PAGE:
Normal radar bounces microwaves off of storms. By measuring the time it takes the microwaves to return and the strength of those returning microwaves, normal radar can determine the distance and intensity of the storm. Doppler radar extends that principle by measuring the slight change in microwave wavelength that occurs if the target of the microwaves is moving away or toward the radar antenna. By doing so, Doppler radar can establish whether the storm -- or the winds within the storm -- are moving toward or away from the station. Where normal radar indicates a storm's location, Doppler radar is akin to a weather x-ray machine since by looking inside the storm, it can tell which way the winds within the storm are moving.
Consequently, Doppler radar can detect wind shear -- abrupt changes in wind speed and direction -- the key characteristics of a microburst. In the years following the Eastern Flight 66 tragedy, airports were fitted with Terminal Doppler Weather Radar (TDWR), which can detect microbursts. And many, many lives have undoubtedly been saved.
In solving the mystery of the crashed plane, Fujita proved that inductive logic can be as powerful and useful in scientific research as its more commonly used counterpart, deductive reasoning. And in using it, Ted Fujita discovered an entirely new form of weather.
Time: June 2010
Location: JFK International Airport, New York City, New York, North America
A flash of lightning lit up the interior of the Boeing 727 flight deck.
The pilot was all business -- this was the point when she earned her paycheck.
Damn, she thought, those thunderstorm cells are too close for comfort. This is definitely going to be a bumpy landing.
"Crossways Air Flight 234 now on final approach to R-22," she heard her copilot radio to the tower.
"Take it easy," she muttered to herself as the aircraft wings rocked slightly in the strong winds of the thunderstorm.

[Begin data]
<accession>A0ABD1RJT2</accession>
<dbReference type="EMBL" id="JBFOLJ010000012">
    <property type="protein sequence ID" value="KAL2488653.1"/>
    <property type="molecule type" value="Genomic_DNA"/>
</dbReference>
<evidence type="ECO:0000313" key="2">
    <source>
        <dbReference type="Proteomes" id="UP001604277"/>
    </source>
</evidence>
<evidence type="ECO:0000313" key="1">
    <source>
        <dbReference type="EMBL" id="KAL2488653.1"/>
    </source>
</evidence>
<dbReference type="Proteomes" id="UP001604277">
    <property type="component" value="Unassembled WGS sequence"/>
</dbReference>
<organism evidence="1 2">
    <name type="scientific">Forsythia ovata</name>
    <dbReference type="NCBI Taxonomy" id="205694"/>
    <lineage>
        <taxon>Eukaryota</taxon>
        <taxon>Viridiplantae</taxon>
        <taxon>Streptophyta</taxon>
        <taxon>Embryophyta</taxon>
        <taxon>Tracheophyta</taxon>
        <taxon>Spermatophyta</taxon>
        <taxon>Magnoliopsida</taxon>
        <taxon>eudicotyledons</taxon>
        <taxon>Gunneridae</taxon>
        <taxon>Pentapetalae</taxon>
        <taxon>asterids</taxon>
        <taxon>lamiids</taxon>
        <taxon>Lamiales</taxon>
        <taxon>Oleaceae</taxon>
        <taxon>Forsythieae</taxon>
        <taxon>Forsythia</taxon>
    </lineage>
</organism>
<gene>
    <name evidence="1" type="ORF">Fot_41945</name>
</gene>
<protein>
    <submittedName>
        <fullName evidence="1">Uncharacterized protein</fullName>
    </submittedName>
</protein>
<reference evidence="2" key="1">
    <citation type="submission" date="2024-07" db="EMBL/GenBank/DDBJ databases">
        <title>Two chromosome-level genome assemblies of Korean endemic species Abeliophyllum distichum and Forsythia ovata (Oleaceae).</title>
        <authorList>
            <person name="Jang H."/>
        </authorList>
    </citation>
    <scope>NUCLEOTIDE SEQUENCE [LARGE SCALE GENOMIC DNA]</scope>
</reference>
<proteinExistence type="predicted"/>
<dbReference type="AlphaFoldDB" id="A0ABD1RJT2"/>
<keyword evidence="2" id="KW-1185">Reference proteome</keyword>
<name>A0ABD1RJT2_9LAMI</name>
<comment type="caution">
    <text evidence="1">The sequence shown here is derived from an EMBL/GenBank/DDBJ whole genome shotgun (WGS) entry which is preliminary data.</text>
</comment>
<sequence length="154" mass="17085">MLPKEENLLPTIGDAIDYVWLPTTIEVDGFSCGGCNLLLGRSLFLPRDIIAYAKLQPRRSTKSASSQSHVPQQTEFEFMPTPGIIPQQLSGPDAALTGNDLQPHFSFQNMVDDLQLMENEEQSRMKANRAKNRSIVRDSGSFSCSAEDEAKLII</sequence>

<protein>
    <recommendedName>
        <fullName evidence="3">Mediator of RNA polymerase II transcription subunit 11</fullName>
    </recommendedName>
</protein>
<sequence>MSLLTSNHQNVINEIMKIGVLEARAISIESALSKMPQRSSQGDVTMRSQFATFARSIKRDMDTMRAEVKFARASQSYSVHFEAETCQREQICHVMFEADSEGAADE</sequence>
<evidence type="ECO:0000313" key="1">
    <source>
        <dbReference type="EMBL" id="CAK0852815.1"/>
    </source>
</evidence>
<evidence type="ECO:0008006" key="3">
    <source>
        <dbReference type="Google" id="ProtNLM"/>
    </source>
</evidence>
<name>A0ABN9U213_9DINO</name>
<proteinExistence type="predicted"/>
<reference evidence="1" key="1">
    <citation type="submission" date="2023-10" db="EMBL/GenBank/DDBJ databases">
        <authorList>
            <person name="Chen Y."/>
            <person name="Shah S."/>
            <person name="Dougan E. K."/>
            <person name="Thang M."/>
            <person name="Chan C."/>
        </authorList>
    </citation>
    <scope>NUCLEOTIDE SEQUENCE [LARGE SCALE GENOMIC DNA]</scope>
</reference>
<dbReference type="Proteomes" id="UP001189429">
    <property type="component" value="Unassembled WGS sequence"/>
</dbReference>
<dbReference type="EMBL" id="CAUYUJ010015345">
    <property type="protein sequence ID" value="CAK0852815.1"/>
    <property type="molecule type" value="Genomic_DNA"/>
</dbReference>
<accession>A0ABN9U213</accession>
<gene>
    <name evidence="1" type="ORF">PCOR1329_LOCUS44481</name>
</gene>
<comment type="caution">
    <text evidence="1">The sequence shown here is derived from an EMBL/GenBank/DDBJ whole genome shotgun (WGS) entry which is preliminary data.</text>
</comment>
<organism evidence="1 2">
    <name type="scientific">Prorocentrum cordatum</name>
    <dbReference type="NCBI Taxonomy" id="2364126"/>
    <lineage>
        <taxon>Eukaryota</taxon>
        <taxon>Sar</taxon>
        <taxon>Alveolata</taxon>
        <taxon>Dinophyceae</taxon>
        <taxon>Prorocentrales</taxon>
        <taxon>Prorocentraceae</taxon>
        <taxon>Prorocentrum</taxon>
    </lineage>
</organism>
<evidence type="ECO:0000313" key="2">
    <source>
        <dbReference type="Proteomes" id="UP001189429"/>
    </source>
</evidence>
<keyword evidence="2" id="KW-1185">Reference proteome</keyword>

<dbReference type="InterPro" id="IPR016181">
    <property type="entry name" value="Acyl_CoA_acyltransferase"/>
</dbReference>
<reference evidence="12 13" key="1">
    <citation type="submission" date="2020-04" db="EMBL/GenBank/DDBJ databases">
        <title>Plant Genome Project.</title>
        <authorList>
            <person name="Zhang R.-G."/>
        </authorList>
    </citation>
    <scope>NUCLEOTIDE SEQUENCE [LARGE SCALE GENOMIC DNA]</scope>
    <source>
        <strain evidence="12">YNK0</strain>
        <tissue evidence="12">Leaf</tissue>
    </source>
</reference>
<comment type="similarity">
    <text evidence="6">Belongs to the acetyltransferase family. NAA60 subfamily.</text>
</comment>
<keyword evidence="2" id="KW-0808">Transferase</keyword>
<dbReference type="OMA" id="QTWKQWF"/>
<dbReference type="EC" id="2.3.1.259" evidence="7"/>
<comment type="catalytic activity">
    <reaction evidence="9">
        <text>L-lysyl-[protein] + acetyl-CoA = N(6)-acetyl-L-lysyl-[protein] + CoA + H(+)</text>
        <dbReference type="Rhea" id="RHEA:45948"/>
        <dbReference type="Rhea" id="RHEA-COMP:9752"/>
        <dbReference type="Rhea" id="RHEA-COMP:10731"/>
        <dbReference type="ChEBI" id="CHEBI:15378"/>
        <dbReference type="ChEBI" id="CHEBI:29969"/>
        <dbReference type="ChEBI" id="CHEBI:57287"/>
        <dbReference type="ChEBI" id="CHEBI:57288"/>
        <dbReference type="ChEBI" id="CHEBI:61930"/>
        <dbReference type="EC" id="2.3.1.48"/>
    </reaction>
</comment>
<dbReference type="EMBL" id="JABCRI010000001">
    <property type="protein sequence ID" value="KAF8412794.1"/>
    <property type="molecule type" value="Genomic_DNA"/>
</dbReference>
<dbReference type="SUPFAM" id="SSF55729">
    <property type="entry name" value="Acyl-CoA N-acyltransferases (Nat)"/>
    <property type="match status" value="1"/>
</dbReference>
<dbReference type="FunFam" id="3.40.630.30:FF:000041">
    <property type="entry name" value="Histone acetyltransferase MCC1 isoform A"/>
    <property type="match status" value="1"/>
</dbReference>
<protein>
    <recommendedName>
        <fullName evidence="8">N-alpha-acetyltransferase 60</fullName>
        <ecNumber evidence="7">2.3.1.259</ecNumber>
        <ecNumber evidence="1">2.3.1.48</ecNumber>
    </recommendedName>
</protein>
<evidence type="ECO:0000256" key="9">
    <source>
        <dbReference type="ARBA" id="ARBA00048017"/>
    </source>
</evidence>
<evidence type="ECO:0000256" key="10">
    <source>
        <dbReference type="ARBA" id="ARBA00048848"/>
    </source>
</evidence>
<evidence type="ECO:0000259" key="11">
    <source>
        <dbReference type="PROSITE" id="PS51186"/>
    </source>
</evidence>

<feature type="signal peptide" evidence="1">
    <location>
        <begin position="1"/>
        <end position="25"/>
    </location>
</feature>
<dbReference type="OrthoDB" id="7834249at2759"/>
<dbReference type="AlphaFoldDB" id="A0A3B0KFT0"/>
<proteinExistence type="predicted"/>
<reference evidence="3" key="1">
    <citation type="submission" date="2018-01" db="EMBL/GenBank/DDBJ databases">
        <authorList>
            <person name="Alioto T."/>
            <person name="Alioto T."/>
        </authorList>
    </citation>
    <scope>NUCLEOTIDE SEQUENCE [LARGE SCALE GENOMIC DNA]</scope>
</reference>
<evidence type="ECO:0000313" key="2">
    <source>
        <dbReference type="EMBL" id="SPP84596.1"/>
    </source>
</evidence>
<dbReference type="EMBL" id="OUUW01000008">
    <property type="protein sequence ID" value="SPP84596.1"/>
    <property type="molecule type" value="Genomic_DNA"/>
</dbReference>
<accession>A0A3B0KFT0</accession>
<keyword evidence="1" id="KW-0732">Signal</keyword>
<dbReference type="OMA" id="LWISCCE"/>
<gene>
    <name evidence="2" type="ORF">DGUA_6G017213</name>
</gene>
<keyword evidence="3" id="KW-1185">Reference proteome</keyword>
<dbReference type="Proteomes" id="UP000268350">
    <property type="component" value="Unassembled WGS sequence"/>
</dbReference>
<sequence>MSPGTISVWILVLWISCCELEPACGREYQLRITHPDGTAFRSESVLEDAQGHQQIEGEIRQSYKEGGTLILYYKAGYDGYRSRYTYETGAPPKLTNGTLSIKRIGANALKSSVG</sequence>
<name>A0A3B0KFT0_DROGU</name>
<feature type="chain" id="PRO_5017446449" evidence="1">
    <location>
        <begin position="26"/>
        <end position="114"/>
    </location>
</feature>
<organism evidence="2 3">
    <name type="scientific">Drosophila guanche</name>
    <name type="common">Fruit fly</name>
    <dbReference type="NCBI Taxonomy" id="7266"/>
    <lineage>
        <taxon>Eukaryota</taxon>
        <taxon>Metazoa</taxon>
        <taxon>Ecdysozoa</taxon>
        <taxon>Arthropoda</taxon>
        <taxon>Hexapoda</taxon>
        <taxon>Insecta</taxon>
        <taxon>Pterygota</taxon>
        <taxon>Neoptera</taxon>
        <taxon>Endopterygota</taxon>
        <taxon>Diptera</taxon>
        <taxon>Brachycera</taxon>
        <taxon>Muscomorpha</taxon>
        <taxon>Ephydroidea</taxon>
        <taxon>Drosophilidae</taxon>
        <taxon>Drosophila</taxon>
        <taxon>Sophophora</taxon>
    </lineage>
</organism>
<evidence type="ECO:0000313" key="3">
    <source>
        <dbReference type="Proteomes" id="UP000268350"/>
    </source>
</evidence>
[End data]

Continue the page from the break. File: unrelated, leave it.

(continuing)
"Crossways Air 234! We have a microburst alert signal for your runway! Abort landing."
The pilot immediately throttled up the engines -- markedly increasing their speed -- and pulled the flight wheel back. For a long moment broken only by the flashes of lightning from the nearby storms, the plane rose gracefully back into the sky at a steep angle. "Radio the tower to give us a safe reroute," she commanded her copilot. He nodded -- all business on the flight deck.
As they reached a safe altitude, she keyed the microphone to the back passenger section. "Hello, everybody, this is the Captain Poltanos from the flight deck. Sorry for the delay, but we saw a bit of rough weather ahead of us and to play it safe, we're going to make another pass and try again. We should be safely on the ground in about fifteen minutes."
A loud chorus of groans from the inconvenienced but safe passengers filtered through the cabin door.
Acknowledgement: The author thanks Steve Koppes and the people at the University of Chicago Media and Ron Holle for his stunning photography (and good friendship).
Excerpted From: Randy Cerveny, Weather's Greatest Mysteries Solved! (Amherst, NY: Prometheus Books) Copyright 2009. Reprinted by permission of the publisher.